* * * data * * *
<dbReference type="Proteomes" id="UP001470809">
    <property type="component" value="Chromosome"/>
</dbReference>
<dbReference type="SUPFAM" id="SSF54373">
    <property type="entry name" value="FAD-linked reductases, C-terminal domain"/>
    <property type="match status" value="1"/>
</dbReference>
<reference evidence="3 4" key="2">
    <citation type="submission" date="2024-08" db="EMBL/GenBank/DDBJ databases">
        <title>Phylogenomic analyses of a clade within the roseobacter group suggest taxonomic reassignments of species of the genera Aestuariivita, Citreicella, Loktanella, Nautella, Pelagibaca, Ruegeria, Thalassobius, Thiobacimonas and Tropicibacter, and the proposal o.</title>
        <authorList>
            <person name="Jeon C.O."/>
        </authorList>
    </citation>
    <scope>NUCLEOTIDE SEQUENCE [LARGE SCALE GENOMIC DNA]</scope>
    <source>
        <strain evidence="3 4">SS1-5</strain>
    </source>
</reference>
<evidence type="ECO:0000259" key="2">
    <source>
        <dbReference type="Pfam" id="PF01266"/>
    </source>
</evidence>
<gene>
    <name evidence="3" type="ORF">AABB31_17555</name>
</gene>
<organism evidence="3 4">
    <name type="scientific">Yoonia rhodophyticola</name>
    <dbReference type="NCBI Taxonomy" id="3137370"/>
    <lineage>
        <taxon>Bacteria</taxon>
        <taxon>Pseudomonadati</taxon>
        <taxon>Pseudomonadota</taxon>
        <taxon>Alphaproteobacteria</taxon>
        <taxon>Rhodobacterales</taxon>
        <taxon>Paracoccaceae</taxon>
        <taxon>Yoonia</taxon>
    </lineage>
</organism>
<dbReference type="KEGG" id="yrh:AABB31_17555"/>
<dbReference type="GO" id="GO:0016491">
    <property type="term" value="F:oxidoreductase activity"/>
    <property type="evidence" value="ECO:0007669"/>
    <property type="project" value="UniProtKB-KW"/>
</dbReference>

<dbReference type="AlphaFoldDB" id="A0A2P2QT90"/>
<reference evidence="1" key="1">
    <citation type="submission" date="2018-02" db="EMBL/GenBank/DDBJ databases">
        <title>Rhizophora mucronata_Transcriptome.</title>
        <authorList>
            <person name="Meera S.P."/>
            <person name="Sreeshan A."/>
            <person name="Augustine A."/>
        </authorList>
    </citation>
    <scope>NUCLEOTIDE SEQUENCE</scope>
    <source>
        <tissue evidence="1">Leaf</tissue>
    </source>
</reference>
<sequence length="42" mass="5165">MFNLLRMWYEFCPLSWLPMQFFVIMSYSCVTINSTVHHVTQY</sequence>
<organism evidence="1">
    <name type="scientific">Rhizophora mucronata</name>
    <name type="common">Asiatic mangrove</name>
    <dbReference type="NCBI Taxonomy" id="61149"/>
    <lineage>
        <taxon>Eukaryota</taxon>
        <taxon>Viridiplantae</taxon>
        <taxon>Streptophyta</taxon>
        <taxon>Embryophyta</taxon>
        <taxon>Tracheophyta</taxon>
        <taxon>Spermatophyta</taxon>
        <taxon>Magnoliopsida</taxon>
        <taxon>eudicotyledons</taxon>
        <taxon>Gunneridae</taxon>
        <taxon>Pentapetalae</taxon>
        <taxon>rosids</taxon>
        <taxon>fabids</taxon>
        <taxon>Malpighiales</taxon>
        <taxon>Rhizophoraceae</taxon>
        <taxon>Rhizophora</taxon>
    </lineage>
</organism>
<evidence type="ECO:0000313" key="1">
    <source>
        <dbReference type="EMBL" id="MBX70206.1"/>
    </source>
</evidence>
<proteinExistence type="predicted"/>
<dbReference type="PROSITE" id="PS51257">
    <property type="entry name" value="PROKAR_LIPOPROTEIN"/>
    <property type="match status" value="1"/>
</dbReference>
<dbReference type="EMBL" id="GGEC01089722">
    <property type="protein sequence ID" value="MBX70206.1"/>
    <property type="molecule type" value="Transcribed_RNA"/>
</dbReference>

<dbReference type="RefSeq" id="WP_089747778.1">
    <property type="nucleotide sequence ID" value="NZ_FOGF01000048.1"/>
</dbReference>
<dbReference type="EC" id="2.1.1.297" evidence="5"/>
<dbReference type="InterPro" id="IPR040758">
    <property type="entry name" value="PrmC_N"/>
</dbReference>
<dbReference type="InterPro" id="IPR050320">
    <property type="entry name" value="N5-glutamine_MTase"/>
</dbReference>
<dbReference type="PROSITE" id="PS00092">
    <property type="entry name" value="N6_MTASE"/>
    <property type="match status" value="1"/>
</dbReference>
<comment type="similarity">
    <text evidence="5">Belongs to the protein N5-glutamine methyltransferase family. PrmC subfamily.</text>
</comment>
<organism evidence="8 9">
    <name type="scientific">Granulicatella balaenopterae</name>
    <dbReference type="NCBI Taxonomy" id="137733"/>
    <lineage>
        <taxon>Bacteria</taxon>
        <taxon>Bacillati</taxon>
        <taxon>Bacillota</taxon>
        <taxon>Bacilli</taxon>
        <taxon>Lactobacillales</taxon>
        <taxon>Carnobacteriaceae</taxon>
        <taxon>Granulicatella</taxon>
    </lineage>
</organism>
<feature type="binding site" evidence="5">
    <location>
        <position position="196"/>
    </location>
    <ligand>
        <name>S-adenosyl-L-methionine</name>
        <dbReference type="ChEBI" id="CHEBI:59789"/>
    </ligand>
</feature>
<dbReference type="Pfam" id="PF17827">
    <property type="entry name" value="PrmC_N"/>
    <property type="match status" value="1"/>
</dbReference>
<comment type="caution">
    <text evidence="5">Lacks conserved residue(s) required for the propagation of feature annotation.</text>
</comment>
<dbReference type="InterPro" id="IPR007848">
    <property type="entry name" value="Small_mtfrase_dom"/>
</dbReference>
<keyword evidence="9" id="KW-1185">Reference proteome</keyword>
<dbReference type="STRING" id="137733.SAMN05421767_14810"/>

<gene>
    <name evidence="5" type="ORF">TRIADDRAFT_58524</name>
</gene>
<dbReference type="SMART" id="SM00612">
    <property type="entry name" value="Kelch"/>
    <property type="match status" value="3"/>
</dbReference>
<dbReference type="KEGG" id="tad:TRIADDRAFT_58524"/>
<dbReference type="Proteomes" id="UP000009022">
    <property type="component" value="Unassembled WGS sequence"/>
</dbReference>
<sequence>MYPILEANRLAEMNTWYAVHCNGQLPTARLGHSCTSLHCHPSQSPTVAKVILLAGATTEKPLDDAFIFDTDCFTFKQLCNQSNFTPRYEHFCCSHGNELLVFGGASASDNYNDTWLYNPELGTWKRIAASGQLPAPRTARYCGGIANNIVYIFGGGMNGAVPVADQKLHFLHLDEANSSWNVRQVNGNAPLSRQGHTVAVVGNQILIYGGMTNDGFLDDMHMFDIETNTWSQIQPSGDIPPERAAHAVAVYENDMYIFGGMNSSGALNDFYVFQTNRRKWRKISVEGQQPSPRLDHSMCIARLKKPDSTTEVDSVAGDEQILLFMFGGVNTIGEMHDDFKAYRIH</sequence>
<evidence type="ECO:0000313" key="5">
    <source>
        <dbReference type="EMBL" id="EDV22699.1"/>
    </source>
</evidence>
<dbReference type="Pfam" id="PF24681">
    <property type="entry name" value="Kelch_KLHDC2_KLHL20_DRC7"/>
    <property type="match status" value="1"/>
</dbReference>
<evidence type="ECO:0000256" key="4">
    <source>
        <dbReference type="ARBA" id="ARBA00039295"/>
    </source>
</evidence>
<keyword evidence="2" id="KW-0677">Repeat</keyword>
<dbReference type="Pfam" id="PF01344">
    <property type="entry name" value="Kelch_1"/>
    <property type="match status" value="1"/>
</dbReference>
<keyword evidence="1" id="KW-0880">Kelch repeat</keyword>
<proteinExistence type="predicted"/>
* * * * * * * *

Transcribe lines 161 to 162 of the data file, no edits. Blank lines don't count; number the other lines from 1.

<sequence>MYPILEANRLAEMNTWYAVHCNGQLPTARLGHSCTSLHCHPSQSPTVAKVILLAGATTEKPLDDAFIFDTDCFTFKQLCNQSNFTPRYEHFCCSHGNELLVFGGASASDNYNDTWLYNPELGTWKRIAASGQLPAPRTARYCGGIANNIVYIFGGGMNGAVPVADQKLHFLHLDEANSSWNVRQVNGNAPLSRQGHTVAVVGNQILIYGGMTNDGFLDDMHMFDIETNTWSQIQPSGDIPPERAAHAVAVYENDMYIFGGMNSSGALNDFYVFQTNRRKWRKISVEGQQPSPRLDHSMCIARLKKPDSTTEVDSVAGDEQILLFMFGGVNTIGEMHDDFKAYRIH</sequence>
<evidence type="ECO:0000313" key="5">